Malicious actors could theoretically shut down more than 5,300 gas stations in the United States because the automatic tank gauges (ATGs) used to monitor fuel tanks are easily accessible via the Internet.
ATGs are electronic devices that monitor fuel level, temperature, and other parameters in a tank. The devices alert operators in case there is a problem with the tank, such as a fuel leak.
The ATG vulnerabilities were discovered by Jack Chadowitz, founder of Kachoolie, a division of BostonBase, Inc. Chadowitz reached out to the security firm Rapid7, which used its Project Sonar infrastructure to conduct a scan of ATGs on January 10.
“Many ATGs can be programmed and monitored through a built-in serial port, a plug-in serial port, a fax/modem, or a TCP/IP circuit board. In order to monitor these systems remotely, many operators use a TCP/IP card or a third-party serial port server to map the ATG serial interface to an internet-facing TCP port. The most common configuration is to map these to TCP port 10001,” Rapid7’s HD Moore noted in a blog post.
The problem is that while these systems allow operators to set a password for the serial interface, in many cases this port remains unprotected.
Most of the affected gas stations are in the US
Based on an Internet-wide scan targeting the TCP port 10001, Rapid7 has determined that roughly 5,800 ATGs are accessible via the Internet and without a password to protect them against unauthorized access. Approximately 5,300 of these ATGs are at gas stations in the United States, most of which are located in New York, Texas, Florida, Virginia, Illinois, Maryland, California, Pennsylvania, Connecticut and Tennessee.
“The affected stations appear to be either independently operated stores or franchises for the most part. Without listing names, most of the ‘big name’ convenient stores and truck stops are represented, but there are some notable exceptions, and sometimes only a handful of stores are listed for a given chain,” Moore told SecurityWeek. “This spread is likely the result of M&A activities and some stores not being integrated with the parent company’s operations. The dataset also includes private fuel depots for municipal and university campus motor pools. The ~5,300 stations represent approximately 3% of the total US stations (somewhere between 112k-150k total), so it seems like vast majority of gas stations are not affected.”
In addition to the US, vulnerable ATGs were also discovered in Spain, Puerto Rico, Canada, Germany, Italy, New Zealand, Uruguay, France and Slovenia.
Attackers could shut down gas stations
According to Moore, malicious hackers who have access to the serial interface of an ATG can spoof reported fuel levels, generate false alarms, and perform other actions that could lead to the gas station being shut down.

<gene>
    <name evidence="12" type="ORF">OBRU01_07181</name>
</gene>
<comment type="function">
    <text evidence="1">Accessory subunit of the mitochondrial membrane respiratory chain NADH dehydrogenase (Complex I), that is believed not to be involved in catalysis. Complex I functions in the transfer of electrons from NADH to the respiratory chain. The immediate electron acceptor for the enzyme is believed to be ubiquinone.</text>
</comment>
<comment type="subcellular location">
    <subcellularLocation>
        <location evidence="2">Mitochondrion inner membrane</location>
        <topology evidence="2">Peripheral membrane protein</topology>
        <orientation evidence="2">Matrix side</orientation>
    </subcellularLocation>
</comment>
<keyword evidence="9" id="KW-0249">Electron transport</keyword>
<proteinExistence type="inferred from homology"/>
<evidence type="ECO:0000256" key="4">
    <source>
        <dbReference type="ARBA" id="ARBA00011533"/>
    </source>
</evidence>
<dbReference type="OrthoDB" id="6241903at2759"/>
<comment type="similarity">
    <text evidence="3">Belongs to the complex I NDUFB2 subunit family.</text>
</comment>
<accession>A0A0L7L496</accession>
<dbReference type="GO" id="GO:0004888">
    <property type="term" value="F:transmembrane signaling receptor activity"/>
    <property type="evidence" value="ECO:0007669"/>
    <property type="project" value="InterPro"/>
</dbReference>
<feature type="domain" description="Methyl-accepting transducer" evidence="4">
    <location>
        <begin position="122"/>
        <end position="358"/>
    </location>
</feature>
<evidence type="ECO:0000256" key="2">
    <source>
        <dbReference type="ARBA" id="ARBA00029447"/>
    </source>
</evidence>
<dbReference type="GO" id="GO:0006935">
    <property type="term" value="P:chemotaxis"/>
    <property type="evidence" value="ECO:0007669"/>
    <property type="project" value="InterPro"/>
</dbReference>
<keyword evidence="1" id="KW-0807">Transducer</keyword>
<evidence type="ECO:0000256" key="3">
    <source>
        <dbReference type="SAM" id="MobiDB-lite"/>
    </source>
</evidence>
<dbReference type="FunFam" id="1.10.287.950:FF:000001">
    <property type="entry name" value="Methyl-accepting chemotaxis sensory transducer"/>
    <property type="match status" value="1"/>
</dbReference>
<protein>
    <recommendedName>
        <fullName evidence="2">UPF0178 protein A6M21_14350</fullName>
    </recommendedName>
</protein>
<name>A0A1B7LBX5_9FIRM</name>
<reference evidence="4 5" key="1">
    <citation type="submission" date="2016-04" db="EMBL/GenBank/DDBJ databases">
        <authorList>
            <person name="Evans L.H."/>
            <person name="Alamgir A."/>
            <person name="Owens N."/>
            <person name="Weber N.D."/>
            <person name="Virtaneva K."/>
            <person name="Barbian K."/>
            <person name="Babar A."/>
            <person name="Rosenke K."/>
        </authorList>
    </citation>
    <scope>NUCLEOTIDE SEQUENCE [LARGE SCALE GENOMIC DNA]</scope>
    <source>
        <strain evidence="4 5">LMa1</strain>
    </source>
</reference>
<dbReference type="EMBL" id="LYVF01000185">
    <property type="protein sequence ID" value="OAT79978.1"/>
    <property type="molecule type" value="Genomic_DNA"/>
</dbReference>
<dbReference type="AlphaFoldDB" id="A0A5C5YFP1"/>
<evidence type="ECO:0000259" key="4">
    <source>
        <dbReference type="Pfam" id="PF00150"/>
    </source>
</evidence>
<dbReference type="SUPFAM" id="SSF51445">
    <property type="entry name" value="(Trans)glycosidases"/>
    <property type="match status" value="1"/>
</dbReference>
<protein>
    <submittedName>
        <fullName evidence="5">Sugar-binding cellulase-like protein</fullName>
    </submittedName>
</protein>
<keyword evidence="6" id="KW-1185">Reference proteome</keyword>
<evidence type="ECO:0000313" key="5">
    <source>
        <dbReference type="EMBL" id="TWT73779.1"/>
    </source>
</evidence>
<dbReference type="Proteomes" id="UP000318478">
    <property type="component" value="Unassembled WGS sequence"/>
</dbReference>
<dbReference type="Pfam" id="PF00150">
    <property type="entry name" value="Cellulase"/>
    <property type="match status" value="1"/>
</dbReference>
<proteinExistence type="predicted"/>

“In our opinion, remote access to the control port of an ATG could provide an attacker with the ability to reconfigure alarm thresholds, reset the system, and otherwise disrupt the operation of the fuel tank. An attack may be able to prevent the use of the fuel tank entirely by changing access settings and simulating false conditions, triggering a manual shutdown,” Moore explained.
While there is no evidence of attacks against vulnerable ATGs, experts have pointed out that a malicious actor could easily pull off such an operation because no special tools are required to interact with the ATG and information on how to manipulate the device is in many cases publicly available. Furthermore, it’s difficult to tell the difference between a system failure and an attack.
“The information that I found most surprising was that a large number of gas stations are using consumer broadband services, including consumer routers. These devices may pose a more serious risk to the public than the tank gauges in that the store point-of-sale and management systems are often only protected by the router, which often provides wireless access to the network,” Moore told SecurityWeek. “Given the attack surface of these devices and ubiquity of WPS and weak WPA2 keys, gas stations in general may be much more exposed than the public realizes. I haven’t had a chance to correlate other data against the station IPs that we found, but all signs so far point to a fragile security model at these stores.”
Affected ATGs and mitigations
Most of the vulnerable ATGs are manufactured by petroleum equipment service company Veeder-Root. The firm has pointed out that its customers have not reported any unauthorized access incidents.
“Security, accuracy and reliability are top priorities at Veeder-Root. We have taken immediate and decisive steps to inform each of our customers about activating the security features already available in their tank gauges,” Andrew Hider, president of Veeder-Root, told SecurityWeek. “It is important to note that no unauthorized access of any kind have been reported by any of our customers in regard to our gauges, but we feel that any question regarding security is met with the appropriate resources to safeguard Veeder-Root customers.”
Kachoolie provides a service that allows users to test if their tank gauges are secure.
Operators are advised to use a VPN gateway or a dedicated hardware interface for connecting ATGs to monitoring services.
Related: Learn More at the 2015 ICS Cyber Security Conference